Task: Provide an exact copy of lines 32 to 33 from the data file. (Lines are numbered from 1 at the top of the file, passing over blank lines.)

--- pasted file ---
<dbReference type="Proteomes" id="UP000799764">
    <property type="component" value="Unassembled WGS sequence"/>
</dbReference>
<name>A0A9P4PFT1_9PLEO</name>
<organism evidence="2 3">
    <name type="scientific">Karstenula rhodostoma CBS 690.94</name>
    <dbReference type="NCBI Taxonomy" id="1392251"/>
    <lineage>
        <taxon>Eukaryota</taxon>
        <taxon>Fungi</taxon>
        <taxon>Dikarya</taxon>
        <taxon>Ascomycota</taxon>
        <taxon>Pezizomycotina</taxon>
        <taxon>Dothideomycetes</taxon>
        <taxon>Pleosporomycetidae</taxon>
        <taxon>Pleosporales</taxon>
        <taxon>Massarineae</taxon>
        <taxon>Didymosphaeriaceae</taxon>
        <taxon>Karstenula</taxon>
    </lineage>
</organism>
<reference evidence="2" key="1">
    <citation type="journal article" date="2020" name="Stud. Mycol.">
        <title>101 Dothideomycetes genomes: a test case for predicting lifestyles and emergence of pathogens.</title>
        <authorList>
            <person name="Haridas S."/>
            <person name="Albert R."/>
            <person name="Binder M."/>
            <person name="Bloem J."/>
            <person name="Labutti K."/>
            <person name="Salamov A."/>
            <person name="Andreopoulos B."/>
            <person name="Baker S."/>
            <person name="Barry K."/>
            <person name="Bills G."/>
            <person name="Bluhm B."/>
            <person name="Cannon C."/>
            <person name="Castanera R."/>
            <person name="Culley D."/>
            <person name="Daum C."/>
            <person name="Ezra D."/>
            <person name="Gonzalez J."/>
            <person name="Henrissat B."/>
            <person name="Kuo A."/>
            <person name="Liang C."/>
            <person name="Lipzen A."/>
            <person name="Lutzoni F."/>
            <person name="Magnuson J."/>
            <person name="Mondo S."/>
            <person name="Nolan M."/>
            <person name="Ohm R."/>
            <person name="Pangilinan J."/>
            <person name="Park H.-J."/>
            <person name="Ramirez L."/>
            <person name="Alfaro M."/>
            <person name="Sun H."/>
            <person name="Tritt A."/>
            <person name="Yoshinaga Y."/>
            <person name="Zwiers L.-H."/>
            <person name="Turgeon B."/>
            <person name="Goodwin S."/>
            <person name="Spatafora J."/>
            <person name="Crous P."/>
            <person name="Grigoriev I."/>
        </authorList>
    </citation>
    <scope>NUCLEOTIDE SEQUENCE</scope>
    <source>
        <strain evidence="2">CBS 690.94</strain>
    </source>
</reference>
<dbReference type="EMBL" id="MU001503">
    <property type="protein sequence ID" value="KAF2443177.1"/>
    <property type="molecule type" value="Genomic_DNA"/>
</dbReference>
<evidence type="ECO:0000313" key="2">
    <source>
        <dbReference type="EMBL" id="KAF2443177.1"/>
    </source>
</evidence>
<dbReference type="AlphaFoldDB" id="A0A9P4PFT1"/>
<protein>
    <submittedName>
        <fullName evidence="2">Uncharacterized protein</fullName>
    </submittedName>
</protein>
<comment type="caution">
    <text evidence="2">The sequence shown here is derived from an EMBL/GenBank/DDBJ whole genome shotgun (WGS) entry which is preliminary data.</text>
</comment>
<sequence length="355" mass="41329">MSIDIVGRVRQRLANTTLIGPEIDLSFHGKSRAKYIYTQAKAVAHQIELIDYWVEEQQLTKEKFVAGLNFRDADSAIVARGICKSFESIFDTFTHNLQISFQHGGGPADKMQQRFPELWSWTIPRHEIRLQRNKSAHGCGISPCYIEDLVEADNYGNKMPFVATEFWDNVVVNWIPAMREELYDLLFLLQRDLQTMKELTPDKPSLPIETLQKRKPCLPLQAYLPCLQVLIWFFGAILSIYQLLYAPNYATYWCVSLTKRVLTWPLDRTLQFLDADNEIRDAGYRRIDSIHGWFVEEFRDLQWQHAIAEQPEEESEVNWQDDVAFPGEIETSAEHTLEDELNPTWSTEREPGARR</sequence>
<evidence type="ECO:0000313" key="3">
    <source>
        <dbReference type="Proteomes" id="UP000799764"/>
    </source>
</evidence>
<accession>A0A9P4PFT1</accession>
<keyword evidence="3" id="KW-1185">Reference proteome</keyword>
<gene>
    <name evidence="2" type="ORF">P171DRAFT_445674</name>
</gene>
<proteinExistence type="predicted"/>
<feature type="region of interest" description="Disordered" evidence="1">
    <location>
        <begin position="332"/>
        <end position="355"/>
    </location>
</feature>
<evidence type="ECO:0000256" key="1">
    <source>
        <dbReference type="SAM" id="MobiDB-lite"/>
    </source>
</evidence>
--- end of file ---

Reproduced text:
            <person name="Andreopoulos B."/>
            <person name="Baker S."/>